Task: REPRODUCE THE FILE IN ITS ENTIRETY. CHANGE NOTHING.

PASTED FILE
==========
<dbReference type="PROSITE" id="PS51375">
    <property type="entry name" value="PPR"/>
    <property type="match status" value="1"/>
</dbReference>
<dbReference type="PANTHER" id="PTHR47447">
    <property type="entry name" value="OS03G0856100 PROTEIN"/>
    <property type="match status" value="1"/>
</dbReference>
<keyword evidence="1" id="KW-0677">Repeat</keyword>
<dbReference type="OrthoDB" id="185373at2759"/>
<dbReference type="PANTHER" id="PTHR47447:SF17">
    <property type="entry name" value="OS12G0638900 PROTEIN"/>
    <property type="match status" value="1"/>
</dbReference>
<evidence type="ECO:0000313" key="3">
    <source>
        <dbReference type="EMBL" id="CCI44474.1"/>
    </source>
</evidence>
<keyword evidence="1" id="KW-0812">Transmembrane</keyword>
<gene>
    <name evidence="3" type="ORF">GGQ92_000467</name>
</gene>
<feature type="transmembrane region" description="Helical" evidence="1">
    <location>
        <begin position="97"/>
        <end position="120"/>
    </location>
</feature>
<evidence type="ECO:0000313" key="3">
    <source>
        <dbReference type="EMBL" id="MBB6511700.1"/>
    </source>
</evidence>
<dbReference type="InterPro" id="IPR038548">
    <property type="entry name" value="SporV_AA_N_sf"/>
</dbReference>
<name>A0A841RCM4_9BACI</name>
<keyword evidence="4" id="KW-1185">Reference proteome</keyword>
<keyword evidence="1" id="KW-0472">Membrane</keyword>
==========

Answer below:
<dbReference type="PROSITE" id="PS51375">
    <property type="entry name" value="PPR"/>
    <property type="match status" value="1"/>
</dbReference>
<dbReference type="PANTHER" id="PTHR47447">
    <property type="entry name" value="OS03G0856100 PROTEIN"/>
    <property type="match status" value="1"/>
</dbReference>
<keyword evidence="1" id="KW-0677">Repeat</keyword>
<dbReference type="OrthoDB" id="185373at2759"/>
<dbReference type="PANTHER" id="PTHR47447:SF17">
    <property type="entry name" value="OS12G0638900 PROTEIN"/>
    <property type="match status" value="1"/>
</dbReference>
<evidence type="ECO:0000313" key="3">
    <source>
        <dbReference type="EMBL" id="CCI44474.1"/>
    </source>
</evidence>
<keyword evidence="1" id="KW-0812">Transmembrane</keyword>
<gene>
    <name evidence="3" type="ORF">GGQ92_000467</name>
</gene>
<feature type="transmembrane region" description="Helical" evidence="1">
    <location>
        <begin position="97"/>
        <end position="120"/>
    </location>
</feature>
<evidence type="ECO:0000313" key="3">
    <source>
        <dbReference type="EMBL" id="MBB6511700.1"/>
    </source>
</evidence>
<dbReference type="InterPro" id="IPR038548">
    <property type="entry name" value="SporV_AA_N_sf"/>
</dbReference>
<name>A0A841RCM4_9BACI</name>
<keyword evidence="4" id="KW-1185">Reference proteome</keyword>
<keyword evidence="1" id="KW-0472">Membrane</keyword>